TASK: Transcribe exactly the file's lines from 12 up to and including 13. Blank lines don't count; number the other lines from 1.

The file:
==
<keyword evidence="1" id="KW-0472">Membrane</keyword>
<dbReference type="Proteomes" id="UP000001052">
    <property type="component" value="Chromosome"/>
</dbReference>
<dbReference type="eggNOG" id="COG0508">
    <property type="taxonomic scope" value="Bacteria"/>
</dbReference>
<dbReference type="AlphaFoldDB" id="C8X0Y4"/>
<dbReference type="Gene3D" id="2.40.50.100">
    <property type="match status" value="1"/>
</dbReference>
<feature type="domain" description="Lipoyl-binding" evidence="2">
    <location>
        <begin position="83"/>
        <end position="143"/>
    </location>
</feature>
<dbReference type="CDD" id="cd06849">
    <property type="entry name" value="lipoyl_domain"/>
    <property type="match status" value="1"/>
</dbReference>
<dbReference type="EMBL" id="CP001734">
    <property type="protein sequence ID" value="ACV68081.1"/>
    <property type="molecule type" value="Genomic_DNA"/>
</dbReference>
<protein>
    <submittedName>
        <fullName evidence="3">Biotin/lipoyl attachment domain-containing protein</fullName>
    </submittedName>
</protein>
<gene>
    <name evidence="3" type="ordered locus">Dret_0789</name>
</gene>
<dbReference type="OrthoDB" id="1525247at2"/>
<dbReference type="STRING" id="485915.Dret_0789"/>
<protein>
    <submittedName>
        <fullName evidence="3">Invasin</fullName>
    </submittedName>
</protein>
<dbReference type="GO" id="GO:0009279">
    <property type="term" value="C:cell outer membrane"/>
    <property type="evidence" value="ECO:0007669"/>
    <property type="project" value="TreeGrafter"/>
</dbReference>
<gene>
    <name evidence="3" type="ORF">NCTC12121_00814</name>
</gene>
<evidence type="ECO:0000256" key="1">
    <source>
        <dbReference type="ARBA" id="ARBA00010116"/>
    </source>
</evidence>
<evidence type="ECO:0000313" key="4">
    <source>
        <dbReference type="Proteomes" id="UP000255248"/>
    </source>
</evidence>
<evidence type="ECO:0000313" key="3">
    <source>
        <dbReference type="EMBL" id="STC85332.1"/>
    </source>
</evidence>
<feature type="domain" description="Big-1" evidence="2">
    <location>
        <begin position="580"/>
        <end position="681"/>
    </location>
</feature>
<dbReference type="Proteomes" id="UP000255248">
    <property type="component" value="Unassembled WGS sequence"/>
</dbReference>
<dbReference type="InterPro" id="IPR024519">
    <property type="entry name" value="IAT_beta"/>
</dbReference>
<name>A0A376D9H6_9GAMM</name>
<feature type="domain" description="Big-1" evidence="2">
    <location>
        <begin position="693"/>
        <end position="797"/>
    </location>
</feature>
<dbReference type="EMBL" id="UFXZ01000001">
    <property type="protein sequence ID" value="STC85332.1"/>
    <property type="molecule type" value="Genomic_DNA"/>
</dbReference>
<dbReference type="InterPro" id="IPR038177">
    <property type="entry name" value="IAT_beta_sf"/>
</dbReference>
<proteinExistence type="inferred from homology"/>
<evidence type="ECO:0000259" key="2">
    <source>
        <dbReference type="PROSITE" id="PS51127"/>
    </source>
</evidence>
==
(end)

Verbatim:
<feature type="domain" description="Lipoyl-binding" evidence="2">
    <location>